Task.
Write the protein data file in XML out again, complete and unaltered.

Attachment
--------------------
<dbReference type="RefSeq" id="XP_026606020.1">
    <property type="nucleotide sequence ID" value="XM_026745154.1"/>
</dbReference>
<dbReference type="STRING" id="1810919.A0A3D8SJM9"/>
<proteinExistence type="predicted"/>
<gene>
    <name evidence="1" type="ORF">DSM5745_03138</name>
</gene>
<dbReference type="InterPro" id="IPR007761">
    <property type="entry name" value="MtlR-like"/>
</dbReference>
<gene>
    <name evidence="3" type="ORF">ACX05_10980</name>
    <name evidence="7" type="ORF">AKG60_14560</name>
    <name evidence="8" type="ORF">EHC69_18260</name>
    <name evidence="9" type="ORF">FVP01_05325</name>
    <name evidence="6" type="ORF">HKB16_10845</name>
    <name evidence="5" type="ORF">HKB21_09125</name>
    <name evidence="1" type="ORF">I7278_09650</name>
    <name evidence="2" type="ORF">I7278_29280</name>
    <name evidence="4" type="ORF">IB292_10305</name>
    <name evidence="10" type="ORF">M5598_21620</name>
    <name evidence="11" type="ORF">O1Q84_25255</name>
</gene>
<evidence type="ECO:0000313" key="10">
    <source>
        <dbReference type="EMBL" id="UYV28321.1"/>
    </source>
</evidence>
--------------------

<dbReference type="RefSeq" id="XP_026606020.1">
    <property type="nucleotide sequence ID" value="XM_026745154.1"/>
</dbReference>
<dbReference type="STRING" id="1810919.A0A3D8SJM9"/>
<proteinExistence type="predicted"/>
<gene>
    <name evidence="1" type="ORF">DSM5745_03138</name>
</gene>
<dbReference type="InterPro" id="IPR007761">
    <property type="entry name" value="MtlR-like"/>
</dbReference>
<gene>
    <name evidence="3" type="ORF">ACX05_10980</name>
    <name evidence="7" type="ORF">AKG60_14560</name>
    <name evidence="8" type="ORF">EHC69_18260</name>
    <name evidence="9" type="ORF">FVP01_05325</name>
    <name evidence="6" type="ORF">HKB16_10845</name>
    <name evidence="5" type="ORF">HKB21_09125</name>
    <name evidence="1" type="ORF">I7278_09650</name>
    <name evidence="2" type="ORF">I7278_29280</name>
    <name evidence="4" type="ORF">IB292_10305</name>
    <name evidence="10" type="ORF">M5598_21620</name>
    <name evidence="11" type="ORF">O1Q84_25255</name>
</gene>
<evidence type="ECO:0000313" key="10">
    <source>
        <dbReference type="EMBL" id="UYV28321.1"/>
    </source>
</evidence>